URM3

Photo Courtesy of Colorado.edu

An estimated 82% of URM brick buildings experienced more than minor damage, and 7% collapsed after the 1886 earthquake in Charleston, South Carolina. But all of these examples were a long time ago and far away from Seattle, right? How about we move a little closer to home: in 2001, after the Nisqually Earthquake (which was centered near Olympia, WA):

…buildings built before 1950 exhibited the poorest behavior. The most common damage included shedding of brick from parapets and chimneys. Other URM buildings exhibited diagonal ‘stair-step’ cracking in walls and piers, damage to walls in the upper stories, vertical cracking in walls, damage to masonry arches, and damage to walls as a result of pounding. In many cases, fallen brick resulted in damage to objects, such as cars and canopies, outside the building.” (Source)

The Nisqually Earthquake was a magnitude 6.8 with an epicenter located near Anderson Island, about an hour and a half south of the city. Imagine the damage had this earthquake been located closer to Seattle! If you look at the buildings after earthquakes in third world countries, including the one a few years ago in Haiti, you can see what utter devastation URM buildings cause.

What can we do? Going back to cities built from wood is not practical, and URM buildings are obviously unsafe. The solution, it ends up, is reinforcing buildings.

The Case for Reinforced Masonry Buildings

The entire west coast of the United States, and some states across the South, require that buildings are built using reinforcing structures (check out this publication by FEMA to learn more). Buildings can be reinforced using pre- or post-stressed concrete (sometimes referred to as pre- and post-tensioned) during the construction process. Existing URM structures can be retrofitted to give them the strength and stability they need.

How is it done? To start, they use steel and concrete. Steel is created when carbon is added to iron, and concrete is made when sand or gravel is added to cement and water. Steel can withstand a large amount of tensile stress, comparatively, meaning it bends and flexes rather easily. URM5Concrete can withstand compressive stress (meaning it can withstand force pushing down on it) and the combination of these two elements make both stronger than they would be alone. By using both in the construction of large buildings, the steel can withstand tensile stresses while the concrete withstands the compressive stress. These structures can also withstand weather and fire because of the concrete, and the concrete helps protect the steel from rust and heat.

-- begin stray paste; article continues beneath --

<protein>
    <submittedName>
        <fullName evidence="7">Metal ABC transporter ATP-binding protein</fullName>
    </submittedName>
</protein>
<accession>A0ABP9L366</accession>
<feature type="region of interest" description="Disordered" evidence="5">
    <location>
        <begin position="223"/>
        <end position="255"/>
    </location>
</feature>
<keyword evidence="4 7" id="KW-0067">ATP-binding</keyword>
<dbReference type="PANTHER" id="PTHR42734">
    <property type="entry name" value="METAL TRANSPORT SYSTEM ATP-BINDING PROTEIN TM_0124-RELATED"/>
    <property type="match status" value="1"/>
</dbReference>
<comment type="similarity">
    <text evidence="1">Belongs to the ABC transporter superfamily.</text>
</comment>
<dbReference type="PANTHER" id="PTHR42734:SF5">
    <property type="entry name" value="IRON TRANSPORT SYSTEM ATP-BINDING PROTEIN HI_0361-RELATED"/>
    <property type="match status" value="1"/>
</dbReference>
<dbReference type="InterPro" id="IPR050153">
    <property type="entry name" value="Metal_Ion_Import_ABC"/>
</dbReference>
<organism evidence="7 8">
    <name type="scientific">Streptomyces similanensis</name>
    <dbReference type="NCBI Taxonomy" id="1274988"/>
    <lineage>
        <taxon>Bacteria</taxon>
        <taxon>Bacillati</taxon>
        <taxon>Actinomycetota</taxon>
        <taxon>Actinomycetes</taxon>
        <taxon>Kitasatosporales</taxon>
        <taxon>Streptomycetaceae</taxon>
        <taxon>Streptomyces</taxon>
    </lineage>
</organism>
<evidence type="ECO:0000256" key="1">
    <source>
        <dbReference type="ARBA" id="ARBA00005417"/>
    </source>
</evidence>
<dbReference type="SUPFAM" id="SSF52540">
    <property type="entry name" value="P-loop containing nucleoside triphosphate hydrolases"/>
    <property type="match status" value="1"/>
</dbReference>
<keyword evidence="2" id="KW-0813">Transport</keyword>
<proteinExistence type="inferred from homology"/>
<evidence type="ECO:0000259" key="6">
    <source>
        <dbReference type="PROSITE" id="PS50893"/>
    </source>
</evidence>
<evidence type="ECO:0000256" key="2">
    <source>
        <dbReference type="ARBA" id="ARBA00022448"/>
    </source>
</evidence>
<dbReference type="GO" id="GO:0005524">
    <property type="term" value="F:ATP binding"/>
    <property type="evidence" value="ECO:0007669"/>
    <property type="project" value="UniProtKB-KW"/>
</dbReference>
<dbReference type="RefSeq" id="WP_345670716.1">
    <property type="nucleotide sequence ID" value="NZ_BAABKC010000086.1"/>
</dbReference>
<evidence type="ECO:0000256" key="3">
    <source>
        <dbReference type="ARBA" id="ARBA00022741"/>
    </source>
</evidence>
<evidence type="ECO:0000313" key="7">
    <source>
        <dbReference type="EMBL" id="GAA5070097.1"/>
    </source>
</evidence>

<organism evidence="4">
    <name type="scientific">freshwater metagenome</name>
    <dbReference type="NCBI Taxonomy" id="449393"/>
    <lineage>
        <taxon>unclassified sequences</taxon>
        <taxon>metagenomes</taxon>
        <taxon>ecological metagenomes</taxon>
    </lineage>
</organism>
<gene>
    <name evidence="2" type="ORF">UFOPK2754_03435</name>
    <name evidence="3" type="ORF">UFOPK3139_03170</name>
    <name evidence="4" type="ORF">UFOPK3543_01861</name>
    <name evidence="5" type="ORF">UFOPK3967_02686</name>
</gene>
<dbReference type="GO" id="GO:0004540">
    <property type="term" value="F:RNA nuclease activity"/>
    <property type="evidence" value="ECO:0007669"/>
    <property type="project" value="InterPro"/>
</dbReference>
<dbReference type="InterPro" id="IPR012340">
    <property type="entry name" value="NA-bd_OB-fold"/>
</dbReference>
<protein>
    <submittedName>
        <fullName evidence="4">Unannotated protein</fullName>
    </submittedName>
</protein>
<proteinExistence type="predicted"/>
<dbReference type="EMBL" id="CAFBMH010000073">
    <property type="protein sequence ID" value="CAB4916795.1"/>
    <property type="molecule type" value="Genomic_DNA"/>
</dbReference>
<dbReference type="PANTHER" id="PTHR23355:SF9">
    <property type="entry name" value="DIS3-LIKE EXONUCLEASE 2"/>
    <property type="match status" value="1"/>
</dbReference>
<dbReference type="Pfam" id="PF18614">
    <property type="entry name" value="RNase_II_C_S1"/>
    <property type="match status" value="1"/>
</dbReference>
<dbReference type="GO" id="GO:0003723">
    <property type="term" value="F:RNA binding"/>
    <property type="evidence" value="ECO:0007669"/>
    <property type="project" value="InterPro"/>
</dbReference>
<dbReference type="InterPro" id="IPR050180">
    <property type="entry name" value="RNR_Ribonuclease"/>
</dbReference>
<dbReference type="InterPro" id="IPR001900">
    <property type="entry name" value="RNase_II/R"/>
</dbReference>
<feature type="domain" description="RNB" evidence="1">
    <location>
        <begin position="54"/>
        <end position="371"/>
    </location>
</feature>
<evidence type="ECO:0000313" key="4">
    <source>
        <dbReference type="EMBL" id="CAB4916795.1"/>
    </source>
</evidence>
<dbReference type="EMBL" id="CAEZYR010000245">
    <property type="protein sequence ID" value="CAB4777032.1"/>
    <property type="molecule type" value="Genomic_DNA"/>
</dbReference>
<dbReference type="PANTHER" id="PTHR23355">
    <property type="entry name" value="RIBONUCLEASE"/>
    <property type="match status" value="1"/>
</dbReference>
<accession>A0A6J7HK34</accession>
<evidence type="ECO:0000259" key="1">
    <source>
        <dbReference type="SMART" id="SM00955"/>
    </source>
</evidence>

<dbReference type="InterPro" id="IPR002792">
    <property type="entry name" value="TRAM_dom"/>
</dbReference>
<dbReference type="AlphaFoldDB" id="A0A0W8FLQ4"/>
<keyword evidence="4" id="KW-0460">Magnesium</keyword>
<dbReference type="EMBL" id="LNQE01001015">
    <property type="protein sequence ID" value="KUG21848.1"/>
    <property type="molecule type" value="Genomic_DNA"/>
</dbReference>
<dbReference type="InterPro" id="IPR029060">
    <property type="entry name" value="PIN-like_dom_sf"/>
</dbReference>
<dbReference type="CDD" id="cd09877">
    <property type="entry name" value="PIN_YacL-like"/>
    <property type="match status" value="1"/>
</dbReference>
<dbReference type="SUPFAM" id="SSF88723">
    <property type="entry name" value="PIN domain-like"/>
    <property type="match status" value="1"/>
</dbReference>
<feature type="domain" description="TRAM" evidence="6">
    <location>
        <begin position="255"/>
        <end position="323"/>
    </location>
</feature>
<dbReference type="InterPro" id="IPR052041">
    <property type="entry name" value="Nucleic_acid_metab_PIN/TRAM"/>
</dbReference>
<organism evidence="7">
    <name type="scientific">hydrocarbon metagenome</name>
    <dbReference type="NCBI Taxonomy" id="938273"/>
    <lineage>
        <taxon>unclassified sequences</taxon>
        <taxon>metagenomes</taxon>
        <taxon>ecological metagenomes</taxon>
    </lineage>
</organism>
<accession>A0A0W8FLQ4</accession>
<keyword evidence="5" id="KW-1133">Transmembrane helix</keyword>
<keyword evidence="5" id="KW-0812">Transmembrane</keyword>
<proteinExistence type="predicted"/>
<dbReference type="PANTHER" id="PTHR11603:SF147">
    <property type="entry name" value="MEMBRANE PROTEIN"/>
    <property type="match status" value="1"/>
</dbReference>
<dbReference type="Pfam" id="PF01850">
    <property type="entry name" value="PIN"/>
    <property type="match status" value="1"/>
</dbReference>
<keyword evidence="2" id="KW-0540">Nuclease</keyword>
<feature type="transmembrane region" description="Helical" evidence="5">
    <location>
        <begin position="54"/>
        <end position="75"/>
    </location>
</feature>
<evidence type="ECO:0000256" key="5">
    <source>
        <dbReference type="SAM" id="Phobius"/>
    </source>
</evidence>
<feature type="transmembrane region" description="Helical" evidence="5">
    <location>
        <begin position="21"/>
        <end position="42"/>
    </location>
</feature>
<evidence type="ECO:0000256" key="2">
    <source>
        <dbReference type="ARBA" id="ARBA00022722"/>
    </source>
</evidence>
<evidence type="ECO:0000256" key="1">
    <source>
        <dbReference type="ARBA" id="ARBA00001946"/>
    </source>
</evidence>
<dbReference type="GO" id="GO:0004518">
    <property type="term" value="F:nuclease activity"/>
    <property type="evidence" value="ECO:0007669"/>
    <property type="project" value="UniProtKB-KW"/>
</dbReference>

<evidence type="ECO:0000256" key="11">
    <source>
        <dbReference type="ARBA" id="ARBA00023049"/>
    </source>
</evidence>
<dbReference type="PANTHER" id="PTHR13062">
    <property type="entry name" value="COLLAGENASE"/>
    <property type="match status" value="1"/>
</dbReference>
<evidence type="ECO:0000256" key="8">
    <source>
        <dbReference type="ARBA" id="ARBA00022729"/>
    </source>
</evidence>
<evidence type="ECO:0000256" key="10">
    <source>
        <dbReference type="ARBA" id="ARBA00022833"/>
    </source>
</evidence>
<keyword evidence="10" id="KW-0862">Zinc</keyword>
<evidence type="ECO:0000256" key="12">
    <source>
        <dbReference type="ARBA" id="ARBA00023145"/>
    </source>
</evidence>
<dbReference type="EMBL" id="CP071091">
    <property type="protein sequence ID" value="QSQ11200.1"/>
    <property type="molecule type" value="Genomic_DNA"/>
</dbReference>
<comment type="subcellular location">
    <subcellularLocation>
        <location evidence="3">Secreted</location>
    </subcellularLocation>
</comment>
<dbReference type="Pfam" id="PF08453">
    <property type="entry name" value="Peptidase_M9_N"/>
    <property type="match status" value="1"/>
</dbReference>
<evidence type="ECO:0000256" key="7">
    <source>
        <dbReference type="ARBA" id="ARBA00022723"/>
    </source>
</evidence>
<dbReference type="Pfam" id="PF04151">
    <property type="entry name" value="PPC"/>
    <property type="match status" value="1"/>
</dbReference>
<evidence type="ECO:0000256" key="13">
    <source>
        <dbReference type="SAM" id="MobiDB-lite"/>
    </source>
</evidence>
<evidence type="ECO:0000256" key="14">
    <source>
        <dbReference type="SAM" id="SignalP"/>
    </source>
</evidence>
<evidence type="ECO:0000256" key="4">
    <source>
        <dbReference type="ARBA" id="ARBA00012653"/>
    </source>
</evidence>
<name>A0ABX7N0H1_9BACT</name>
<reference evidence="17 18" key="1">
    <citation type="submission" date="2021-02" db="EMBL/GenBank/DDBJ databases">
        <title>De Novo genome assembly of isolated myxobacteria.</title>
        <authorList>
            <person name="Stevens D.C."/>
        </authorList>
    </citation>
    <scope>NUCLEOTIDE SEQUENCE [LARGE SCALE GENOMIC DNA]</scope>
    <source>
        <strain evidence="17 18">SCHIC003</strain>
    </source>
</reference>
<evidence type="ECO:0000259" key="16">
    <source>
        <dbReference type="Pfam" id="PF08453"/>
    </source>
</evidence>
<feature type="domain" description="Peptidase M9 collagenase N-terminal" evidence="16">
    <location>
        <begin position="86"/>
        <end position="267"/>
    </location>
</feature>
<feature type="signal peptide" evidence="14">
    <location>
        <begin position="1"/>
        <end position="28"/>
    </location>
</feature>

What’s the difference between pre- and post-stressed concrete? In short, a pre-stressed concrete beam has tension put on it before it leaves the manufacturing plant. There’s a slight, but noticeable, arch to the beam. A “prestressing strand” made of steel is stretched across a casting bed. Generally about 30,000 pounds of tension is then applied to the cable and then concrete is poured on. After the concrete hardens and dries, the strands are cut. Why do they stretch and tension it beforehand? In an excellent demonstration by PBS, imagine a rubber band loosely held between two fingers.  Stretch the fingers apart and see how taut and pressure resistant the band becomes. The same idea holds true for the steel.  Pre-tensioning is normally done at a factory and then trucked to a jobsite.

Post-tensioned concrete slabs tend to be about 8 inches thick in residential construction and are created by laying out steel cables in a grid pattern inside tubes or ducts. Concrete is then poured around the steel cables and allowed to dry and harden to a certain specified strength. Once appropriately hardened, the steel is then tensioned and anchored to the outer edges of the concrete. The benefit of post-tensioning concrete is that it can be done at the job site, making it ideal for much larger structures.